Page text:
Is your debt too high?

Empty-pockets-shutterstock_316044902There is nothing inherently wrong with debt. If used correctly, debt can be a signficant tool to secure assets which can grow a future wealth base and a cashflow income. Carefully used debt, which is reasonably affordable for you to support on your income to acquire growth or income assets, has long been an accepted way to become wealthy over time.

Sadly though, few people have a clear plan and a system for utilising debt effectively. So many think of their homes as an ATM machine, drawing out funds to live better, buy that nice new car or head off on that fabulous holiday.

It is that kind of debt use – using money you don’t really have to buy stuff that you don’t really need to impress people you don’t really like – which could get you in to serious trouble down the track.

Work – borrow – buy – consume – die – this is not the kind of life you deserve. You can have so much more!

If you find yourself in what is simply an uncomfortable amount of debt or maybe you are in an ever-increasing debt spiral, there is a cure.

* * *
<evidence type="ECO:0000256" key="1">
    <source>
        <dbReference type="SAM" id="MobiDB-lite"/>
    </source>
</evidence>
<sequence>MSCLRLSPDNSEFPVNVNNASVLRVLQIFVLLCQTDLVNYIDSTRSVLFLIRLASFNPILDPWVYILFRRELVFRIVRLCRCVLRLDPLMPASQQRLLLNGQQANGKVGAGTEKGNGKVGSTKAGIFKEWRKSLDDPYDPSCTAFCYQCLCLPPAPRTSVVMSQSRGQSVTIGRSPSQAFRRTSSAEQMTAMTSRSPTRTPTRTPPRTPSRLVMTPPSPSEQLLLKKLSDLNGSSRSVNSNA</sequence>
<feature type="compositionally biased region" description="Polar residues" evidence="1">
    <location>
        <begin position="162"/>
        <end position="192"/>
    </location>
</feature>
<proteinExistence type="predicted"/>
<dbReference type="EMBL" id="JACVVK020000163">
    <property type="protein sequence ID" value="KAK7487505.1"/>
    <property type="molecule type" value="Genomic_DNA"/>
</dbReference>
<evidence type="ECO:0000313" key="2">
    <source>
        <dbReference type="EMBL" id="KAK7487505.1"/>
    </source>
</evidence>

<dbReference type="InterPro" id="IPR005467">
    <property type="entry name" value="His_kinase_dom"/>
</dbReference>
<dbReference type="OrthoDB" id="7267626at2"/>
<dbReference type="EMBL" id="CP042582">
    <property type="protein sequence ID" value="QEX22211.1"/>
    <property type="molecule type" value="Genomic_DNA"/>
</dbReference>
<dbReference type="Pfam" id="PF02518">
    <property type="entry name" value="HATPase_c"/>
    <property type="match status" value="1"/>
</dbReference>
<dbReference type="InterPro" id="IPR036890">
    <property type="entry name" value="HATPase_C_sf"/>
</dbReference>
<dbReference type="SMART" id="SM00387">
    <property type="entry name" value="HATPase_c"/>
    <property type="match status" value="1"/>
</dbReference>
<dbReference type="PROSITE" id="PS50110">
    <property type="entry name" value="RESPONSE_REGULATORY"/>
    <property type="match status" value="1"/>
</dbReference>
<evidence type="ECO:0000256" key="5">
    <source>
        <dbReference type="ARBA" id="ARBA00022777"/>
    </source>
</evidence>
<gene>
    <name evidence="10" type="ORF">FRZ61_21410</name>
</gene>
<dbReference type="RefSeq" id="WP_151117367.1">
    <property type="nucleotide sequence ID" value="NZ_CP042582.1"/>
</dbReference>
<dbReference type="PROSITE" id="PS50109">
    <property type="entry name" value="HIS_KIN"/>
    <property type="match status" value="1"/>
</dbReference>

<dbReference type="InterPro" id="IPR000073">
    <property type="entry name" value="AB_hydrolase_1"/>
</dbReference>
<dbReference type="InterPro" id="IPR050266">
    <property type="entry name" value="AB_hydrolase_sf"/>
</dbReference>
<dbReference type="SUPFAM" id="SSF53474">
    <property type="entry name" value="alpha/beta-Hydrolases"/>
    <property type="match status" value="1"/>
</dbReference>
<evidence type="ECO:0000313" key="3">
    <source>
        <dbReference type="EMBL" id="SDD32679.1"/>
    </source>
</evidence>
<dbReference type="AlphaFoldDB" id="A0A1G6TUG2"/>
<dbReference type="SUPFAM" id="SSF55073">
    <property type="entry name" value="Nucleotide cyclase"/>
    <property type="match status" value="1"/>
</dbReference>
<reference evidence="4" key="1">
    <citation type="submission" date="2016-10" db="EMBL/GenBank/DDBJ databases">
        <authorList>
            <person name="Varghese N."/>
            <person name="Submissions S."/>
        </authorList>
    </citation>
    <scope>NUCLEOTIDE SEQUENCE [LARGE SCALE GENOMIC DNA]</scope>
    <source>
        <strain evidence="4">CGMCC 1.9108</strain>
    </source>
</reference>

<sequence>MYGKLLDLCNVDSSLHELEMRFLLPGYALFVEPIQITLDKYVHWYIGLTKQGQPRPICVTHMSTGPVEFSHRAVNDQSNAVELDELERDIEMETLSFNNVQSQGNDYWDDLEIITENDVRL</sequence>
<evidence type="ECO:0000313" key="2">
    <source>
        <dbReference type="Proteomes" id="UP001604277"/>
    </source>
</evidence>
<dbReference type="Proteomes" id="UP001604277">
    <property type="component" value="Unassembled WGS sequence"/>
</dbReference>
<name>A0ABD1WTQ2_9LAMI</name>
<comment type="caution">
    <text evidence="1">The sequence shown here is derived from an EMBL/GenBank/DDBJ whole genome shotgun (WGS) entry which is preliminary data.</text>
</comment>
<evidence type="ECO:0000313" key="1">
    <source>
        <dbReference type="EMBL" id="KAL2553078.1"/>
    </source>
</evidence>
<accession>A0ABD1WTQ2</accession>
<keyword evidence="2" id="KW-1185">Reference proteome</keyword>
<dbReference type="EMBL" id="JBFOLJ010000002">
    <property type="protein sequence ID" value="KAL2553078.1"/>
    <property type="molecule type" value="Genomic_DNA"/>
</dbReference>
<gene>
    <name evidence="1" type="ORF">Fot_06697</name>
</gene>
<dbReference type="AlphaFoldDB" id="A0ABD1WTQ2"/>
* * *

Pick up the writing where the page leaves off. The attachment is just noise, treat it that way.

The simplest ways you can start to get your debt back under control are written here for you:

1. Cut up credit cards – all they do is allow you to spend more than you earn. They are financial quicksand!

2. Don’t redraw on your loan for “stuff” that will go down in value. To go deeper into debt for a liability is not a smart money decision. TVs, Cars etc

3. Measure your cashflow position each month. Pay attention to your statement each month as we show you what your net cashflow position is. You should be building equity in your home by having surplus cashflow accumulating in your loan each and every month.

4. Have an emergency fund. Build up 3 months worth of loan repayments and living expenses in your loan account. Having a safety net is a huge step forward towards financial security.

Struggling with cashflow? Download our latest eBook ‘7 Ways to BOOST Your Cashflow Now!’ to fast track your financial freedom.

*Comparison rates are calculated on the basis of secured credit of $150,000 over a 25 year term. Please note this comparison rate is true only for the examples given and may not include all fees and charges. Different terms, fees or other loan amounts might result in a different comparison rate.